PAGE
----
Catsimatidis, Bess Freedman get into shouting match over Kavanaugh

Brown Harris Stevens prez calls Red Apple CEO a “disgusting troll” after he calls alleged Kavanaugh incident a “romp”

From left: John Catsimaditis, Brett Kavanaugh and Bess Freedman
From left: John Catsimaditis, Brett Kavanaugh and Bess Freedman

An otherwise sleepy real estate event turned into a shouting match between two industry bigwigs Wednesday, when John Catsimatidis was challenged by Bess Freedman over comments the developer made about Supreme Court nominee Brett Kavanaugh.

Catsimatidis, CEO of the Red Apple Group and a friend of President Trump’s, was the keynote speaker at the Asian Real Estate Association of America’s annual “East Meets West” conference at the New Yorker hotel in Midtown. About 15 minutes through his remarks, he turned to the state of national politics.

“I mean, what’s going on in Washington now is crazy,” he said, referring to the controversy surrounding the Kavanaugh nomination. “You’ve got two teenagers – 36 years ago – had a romp. And you should disqualify people from a security clearance, from a job, because they fooled around in high school?”

“Give me a break,” Catsimatidis continued. “Where are these Democrats coming from?

It was then that Freedman, co-president of Brown Harris Stevens, stood up at her table in the crowd.

“Give me a break,” she yelled at Catsimatidis

He bellowed back, “Give me a break; that’s the way we say it,” and a few audience members responded with a nervous trickle of applause.

But then Freedman said to him: “I think you’re out of line!”

“I’m out of line? I’m just giving you my opinion,” he responded.

“You don’t know the facts,” Freedman shot back. “Get back to talking about real estate.”

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Catsimatidis did indeed return to shop talk and ended his speech without incident.

But after the event, Freedman said in an interview that she felt an obligation to speak up.

“I’m still like, who is he to do that? Another privileged white male to be the judge and jury,” she said. “He’s a disgusting troll of a human being.”

It was the latest illustration that real estate has not been excluded from the broader conversation about the treatment of women in the workplace and society in the wake of the #MeToo movement.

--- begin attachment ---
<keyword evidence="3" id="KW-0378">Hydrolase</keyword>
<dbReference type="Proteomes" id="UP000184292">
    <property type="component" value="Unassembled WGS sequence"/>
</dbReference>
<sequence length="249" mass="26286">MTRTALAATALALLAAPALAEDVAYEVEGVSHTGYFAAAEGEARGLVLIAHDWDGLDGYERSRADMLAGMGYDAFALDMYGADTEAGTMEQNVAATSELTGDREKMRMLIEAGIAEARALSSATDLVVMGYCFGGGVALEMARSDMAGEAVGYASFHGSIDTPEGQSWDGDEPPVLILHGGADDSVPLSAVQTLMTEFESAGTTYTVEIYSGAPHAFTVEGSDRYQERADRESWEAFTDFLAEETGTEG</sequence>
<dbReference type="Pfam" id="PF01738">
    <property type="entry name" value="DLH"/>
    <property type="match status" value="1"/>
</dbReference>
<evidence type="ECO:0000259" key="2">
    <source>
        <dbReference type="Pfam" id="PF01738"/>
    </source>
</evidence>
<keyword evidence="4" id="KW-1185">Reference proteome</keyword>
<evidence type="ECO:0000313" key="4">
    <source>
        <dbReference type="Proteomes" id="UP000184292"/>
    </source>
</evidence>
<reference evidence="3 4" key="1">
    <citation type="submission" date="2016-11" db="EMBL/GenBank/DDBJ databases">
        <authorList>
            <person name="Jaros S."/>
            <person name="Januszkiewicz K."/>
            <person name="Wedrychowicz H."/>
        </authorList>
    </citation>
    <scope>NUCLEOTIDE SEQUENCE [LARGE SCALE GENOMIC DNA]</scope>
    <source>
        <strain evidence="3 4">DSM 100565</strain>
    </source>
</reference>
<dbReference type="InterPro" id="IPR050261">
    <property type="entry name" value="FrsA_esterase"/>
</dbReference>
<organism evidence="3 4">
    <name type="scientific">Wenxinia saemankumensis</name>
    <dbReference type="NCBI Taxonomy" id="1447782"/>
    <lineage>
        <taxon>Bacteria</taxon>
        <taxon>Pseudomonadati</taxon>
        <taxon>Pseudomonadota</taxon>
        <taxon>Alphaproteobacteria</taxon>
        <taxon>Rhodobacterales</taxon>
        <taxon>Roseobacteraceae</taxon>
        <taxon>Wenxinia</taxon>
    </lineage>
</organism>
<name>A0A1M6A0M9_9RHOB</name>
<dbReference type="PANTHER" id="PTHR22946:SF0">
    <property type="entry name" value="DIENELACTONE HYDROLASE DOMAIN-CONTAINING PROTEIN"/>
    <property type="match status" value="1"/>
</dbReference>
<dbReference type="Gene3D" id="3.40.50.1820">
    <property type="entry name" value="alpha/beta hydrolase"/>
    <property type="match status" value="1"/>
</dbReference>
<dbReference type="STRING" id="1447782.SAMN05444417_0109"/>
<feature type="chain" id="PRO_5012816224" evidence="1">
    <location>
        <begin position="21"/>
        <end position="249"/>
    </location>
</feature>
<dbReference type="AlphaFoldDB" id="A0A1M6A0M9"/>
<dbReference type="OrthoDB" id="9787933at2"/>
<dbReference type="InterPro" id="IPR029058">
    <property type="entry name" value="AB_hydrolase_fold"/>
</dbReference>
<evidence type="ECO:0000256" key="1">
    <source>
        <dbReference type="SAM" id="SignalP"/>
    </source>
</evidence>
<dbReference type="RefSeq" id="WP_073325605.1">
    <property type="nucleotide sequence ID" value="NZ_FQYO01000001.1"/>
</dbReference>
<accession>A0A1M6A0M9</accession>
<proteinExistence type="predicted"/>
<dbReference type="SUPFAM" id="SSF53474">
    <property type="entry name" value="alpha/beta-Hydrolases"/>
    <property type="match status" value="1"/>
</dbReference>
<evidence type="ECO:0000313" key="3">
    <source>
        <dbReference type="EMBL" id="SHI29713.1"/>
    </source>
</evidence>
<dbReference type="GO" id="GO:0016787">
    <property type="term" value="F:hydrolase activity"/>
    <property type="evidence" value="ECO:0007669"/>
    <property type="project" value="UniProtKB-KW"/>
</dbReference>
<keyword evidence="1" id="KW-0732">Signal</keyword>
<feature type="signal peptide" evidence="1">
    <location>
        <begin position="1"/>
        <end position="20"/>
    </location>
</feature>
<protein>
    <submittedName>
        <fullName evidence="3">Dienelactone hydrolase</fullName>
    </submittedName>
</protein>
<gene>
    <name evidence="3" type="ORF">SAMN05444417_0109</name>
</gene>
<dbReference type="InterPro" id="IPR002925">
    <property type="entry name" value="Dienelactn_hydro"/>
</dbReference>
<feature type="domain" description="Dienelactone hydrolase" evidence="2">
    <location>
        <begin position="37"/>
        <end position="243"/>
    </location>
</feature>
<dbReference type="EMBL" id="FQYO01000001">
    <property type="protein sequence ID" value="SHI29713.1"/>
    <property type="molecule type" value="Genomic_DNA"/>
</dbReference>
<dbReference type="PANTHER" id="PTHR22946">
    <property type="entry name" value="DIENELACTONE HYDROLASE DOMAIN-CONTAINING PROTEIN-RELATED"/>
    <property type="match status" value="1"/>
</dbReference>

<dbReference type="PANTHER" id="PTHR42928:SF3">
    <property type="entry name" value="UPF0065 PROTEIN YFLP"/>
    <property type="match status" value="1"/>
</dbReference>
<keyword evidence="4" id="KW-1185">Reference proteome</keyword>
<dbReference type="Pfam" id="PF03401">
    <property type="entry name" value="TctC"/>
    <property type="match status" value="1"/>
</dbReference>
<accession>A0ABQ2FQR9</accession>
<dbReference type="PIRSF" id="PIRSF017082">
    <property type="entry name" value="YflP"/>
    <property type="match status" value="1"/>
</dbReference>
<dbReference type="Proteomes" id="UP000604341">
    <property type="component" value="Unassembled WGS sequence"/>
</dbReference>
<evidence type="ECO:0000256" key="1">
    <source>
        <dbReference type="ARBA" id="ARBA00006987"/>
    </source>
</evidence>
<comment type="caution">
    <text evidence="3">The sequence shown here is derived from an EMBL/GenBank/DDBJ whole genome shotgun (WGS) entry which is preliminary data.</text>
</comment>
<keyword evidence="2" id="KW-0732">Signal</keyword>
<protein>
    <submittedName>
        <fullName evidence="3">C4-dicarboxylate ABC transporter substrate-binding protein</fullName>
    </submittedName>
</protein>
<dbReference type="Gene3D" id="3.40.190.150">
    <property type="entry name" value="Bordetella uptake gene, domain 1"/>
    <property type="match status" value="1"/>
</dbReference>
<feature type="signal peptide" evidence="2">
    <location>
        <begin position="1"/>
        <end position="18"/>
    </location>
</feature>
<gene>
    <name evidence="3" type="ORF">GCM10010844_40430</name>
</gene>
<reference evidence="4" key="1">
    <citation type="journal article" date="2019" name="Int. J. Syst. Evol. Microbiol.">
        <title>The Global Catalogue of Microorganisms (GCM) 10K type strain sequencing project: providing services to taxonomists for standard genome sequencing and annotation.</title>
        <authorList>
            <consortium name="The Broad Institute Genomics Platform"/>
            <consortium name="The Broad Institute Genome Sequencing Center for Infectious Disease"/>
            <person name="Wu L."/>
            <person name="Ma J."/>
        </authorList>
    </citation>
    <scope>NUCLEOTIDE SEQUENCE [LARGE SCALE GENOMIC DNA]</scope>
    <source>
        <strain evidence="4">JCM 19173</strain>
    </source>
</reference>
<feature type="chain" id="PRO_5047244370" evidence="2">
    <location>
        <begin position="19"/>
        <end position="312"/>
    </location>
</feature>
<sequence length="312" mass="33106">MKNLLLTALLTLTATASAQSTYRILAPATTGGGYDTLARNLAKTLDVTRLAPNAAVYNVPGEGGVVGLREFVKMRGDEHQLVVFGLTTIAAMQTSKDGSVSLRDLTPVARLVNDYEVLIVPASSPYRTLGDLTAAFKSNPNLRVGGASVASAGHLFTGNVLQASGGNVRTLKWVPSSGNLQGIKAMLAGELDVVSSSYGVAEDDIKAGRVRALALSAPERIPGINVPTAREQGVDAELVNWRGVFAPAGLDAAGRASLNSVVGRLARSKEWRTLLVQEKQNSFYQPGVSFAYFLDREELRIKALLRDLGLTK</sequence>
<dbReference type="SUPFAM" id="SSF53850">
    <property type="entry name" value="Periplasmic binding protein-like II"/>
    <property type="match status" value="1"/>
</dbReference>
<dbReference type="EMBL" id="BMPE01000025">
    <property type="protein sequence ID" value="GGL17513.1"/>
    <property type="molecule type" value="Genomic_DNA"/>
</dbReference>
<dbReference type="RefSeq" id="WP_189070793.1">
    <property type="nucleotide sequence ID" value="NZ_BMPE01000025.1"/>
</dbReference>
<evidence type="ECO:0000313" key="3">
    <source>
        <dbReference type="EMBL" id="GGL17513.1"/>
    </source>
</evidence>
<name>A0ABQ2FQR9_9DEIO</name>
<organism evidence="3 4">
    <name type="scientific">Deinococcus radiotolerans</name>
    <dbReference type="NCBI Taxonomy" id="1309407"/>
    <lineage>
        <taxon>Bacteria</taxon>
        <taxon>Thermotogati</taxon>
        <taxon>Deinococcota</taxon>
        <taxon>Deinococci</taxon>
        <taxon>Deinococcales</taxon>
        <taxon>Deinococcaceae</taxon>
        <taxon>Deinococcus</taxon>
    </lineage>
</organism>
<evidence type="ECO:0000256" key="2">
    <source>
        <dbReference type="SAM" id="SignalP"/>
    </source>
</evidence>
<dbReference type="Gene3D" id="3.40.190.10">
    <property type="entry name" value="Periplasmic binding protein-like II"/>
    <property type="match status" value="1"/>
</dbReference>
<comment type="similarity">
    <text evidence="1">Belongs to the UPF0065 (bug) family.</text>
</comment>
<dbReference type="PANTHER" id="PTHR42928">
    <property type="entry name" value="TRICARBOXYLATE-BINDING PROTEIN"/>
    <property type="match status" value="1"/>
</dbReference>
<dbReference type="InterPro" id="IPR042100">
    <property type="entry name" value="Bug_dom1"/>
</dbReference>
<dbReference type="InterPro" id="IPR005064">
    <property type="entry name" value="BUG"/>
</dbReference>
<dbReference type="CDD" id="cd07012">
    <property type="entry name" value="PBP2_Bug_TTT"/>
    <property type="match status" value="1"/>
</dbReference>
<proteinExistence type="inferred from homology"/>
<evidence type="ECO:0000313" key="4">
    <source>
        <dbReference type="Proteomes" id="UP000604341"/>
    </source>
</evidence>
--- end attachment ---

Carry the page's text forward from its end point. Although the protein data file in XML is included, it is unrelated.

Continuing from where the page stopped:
In February, casino and hotel magnate Steve Wynn was ousted from his job as chairman and CEO of Wynn Resorts following multiple allegations of sexual harassment against him. In June, Equity Group Investments chairman Sam Zell apologized for responding to a question about promoting women by saying: “I don’t think there’s ever been a, ‘We gotta get more pussy on the block, OK?’” That same month, the head of Wafra Investment Advisory Group’s real estate division was fired over allegations that he routinely sexually harassed a vice president at the company, including sending her a firecracker in a note.

And just on Tuesday, a former female employee of Cushman & Wakefield filed a $30 million discrimination lawsuit against the company, assailing the “old boys’ network” at the firm.

This isn’t the first time the Kavanaugh drama has popped up in the real estate universe. One of his defenders recently used Zillow floor plans to attempt to prove that allegations of sexual misconduct against Kavanaugh were false.

Incidentally, prior to getting into real estate, Freedman was an Assistant District Attorney in Maryland, where Martha Kavanaugh, Kavanaugh’s mother, was a judge.

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